Thursday, March 27, 2014

Design Fees

Recently, I talked to a couple of designers that I have worked with previously about an upcoming potential job. They told me that they wouldn’t do it “on spec” which, I have to admit, took me back a bit because I didn’t expect them to do the work for free.

In theatre, designers, in my experience, are hired based on their reputation, portfolio, and so forth. It is common for certain directors to request a certain designer based on the show and a previously existing relationship. Designers, at least professionally, are not expected to work for free. Once hired, they are expected to make the design work for the director.

Working in a commercial scene shop, some clients think of design the same way that I do – that they hire us based on reputation, relationship and portfolio, and we work together to make a design that everyone is happy about. Technically, we could do a design and not do the fabrication, though that doesn’t happen often. Also, I suppose that if a design wasn’t going well, they could pay for services to date and move on, though that doesn’t really happen either. However, there are a variety of customers, who work in other industries where they do expect us to design and/or sample and develop ideas for free. There is really quite a debate about this practice & about how it can be bad for the industry in general. It reminds me of the debate I heard when I was younger about how the theatre industry underpays in general, but especially for interns because it’s a learning experience and besides – you are doing what you love. I have to admit that my early days in theatre were in small places that economically took advantage of me, but I did gain a lot of experience. On the other hand, I have seen others take a much different career trajectory.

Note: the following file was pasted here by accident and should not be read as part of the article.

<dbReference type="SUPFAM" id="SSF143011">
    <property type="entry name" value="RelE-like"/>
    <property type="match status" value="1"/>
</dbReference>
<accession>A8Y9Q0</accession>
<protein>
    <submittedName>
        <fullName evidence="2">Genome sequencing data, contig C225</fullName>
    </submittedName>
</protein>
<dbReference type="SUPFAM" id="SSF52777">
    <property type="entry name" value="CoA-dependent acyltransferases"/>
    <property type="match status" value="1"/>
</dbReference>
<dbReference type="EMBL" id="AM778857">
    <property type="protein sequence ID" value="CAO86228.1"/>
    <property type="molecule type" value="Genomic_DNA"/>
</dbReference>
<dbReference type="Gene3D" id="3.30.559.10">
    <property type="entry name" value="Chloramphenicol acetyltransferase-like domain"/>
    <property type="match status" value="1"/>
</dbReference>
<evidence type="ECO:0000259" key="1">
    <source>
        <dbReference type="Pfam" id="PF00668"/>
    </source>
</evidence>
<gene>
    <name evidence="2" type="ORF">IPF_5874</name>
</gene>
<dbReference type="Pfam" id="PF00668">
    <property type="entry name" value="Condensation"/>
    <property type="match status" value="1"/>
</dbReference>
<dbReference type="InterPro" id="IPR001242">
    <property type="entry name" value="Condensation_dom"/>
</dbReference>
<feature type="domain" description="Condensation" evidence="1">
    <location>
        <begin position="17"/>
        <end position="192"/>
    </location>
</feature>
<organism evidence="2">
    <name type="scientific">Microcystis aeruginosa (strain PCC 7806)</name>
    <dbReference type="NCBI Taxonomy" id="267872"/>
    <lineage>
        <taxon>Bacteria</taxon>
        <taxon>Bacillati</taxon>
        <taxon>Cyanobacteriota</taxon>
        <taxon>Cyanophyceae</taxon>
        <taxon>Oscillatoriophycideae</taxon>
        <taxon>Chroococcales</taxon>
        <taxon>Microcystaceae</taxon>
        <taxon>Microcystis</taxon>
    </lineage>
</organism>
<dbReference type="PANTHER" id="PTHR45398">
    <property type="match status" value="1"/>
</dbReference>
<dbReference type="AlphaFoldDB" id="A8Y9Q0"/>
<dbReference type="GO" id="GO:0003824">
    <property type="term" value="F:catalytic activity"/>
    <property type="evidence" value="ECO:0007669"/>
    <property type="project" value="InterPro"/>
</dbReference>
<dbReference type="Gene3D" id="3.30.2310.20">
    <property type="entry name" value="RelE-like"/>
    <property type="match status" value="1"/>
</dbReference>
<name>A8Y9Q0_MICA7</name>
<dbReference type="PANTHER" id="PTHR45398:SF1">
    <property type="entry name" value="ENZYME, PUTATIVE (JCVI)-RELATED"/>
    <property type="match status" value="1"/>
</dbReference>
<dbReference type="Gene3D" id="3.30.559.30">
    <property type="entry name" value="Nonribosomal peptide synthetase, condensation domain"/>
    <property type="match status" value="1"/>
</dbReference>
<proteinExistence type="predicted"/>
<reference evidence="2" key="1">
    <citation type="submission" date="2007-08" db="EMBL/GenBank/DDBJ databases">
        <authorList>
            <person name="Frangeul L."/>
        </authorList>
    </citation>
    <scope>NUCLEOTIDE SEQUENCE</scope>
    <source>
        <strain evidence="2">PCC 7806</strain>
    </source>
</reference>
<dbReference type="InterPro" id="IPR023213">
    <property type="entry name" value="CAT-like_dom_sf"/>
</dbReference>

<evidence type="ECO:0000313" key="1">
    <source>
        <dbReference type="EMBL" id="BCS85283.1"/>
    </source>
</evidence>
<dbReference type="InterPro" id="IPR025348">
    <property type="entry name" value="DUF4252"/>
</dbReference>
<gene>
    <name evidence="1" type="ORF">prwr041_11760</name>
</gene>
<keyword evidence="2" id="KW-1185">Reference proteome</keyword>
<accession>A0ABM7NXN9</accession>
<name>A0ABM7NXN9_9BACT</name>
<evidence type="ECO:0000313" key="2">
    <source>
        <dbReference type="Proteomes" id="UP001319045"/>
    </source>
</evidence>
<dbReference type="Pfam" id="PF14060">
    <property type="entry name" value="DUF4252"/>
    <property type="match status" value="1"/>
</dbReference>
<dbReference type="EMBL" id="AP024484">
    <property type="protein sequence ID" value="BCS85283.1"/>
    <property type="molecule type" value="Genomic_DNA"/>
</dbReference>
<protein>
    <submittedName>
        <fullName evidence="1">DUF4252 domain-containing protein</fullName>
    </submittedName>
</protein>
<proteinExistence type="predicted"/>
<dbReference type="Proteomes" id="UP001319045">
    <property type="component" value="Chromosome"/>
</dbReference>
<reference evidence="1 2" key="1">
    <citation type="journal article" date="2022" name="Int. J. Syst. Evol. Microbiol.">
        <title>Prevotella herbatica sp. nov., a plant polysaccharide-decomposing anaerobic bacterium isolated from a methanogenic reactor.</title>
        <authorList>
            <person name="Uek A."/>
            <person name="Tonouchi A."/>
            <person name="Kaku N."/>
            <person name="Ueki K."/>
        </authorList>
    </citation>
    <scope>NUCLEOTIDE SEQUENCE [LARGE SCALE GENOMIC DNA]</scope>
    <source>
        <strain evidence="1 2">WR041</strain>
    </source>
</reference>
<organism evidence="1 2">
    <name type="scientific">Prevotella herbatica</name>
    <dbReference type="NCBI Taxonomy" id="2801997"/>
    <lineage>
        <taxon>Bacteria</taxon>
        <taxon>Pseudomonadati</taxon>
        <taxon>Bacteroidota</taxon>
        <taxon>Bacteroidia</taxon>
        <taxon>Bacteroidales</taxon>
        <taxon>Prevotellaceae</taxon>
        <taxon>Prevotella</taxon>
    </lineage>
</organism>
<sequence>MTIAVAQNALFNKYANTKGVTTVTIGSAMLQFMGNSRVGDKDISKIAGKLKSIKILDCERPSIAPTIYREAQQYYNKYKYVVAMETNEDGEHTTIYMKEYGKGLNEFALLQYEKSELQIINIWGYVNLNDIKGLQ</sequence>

The other challenge with design and prototype / sample proposals is quantifying what they entail. If it is unlimited, a client could take advantage wanting endless samples, drawings, revisions, and so forth. If you price based on the assumption that something like that will happen and try to allow for time and materials, your cost will be too high. If you assume the best case scenario, but don’t put any limits into the contract then you may lose money on the work. I have some people do a time/materials proposal, but generally people want to have a final price in mind for the budget. If you do a proposal that specifies a particular process and amount of revisions etc, and allows for additional charges – it allows everything to be very clear to both parties, and minimizes risk to the artist, but I have seen clients shy away-to a certain degree once they pay for design they want it to be finalized without additional charges and have a hard time recognizing how their actions and request increase costs.

While I don’t really have answers, I think that ultimately it is about a relationship.

David Airey has a blog that talks about spec work. He also has many good resources for designers.

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